From the WUSTL Newsroom…
Infants with Batten disease, a rare but fatal neurological disorder, appear healthy at birth. But within a few short years, the illness takes a heavy toll, leaving children blind, speechless and paralyzed. Most die by age 5.
There are no effective treatments for the disease, which can also strike older children. And several therapeutic approaches, evaluated in mouse models and in young children, have produced disappointing results.
But now, working in mice with the infantile form of Batten disease, scientists at Washington University School of Medicine in St. Louis and Kings College London have discovered dramatic improvements in life span and motor function by treating the animals with gene therapy and bone marrow transplants.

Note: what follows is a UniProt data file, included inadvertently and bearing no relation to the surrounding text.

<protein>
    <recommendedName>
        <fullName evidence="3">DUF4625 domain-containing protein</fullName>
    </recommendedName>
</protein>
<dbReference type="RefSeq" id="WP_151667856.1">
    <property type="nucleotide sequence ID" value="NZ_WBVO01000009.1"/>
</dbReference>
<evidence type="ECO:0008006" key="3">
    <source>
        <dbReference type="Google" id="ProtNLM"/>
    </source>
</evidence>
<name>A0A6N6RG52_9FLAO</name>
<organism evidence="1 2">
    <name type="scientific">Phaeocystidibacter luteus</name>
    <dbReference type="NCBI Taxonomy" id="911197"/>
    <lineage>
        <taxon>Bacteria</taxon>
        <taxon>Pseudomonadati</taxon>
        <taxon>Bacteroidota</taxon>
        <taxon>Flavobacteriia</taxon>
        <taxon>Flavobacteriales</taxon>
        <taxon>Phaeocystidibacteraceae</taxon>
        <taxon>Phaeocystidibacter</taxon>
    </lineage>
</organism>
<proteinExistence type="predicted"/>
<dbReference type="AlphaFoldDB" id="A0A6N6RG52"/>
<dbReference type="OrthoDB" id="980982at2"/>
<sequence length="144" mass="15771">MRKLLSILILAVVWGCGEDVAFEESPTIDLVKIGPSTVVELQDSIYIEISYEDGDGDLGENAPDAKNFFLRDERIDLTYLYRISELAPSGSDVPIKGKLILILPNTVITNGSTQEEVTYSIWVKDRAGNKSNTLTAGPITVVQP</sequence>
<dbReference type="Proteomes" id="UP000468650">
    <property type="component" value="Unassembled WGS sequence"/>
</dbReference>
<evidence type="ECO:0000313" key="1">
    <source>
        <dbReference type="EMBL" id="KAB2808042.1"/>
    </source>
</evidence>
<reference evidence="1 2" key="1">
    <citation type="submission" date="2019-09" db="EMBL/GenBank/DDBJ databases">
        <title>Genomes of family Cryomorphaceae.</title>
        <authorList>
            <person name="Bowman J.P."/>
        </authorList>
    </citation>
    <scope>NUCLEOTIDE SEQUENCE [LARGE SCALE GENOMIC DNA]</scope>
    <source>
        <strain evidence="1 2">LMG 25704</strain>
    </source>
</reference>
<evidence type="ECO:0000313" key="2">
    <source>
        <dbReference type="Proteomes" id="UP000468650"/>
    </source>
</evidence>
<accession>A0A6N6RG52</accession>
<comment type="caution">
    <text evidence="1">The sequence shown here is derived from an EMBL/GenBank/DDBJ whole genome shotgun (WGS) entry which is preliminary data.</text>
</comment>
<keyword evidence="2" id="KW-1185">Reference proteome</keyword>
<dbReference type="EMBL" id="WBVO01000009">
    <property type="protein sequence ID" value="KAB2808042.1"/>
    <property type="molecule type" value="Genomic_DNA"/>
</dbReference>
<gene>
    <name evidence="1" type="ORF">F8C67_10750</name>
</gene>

The results are surprising, the researchers say, because the combination therapy is far more effective than either treatment alone. Gene therapy was moderately effective in the mice, and bone marrow transplants provided no benefit, but together the two treatments created a striking synergy.
The research is online in the Annals of Neurology.
“Until now, this disease has been refractory to every therapy that has been thrown at it,” says senior author Mark Sands, PhD, professor of medicine and of genetics at the School of Medicine. “The results are the most hopeful to date, and they open up a new avenue of research to find effective therapies to fight this devastating disease.”
The combination therapy did not cure the disease, the scientists caution, but mice that received both treatments experienced significant, lasting benefits.
For more from Caroline Arbanas of the WUSTL Newsroom, click here.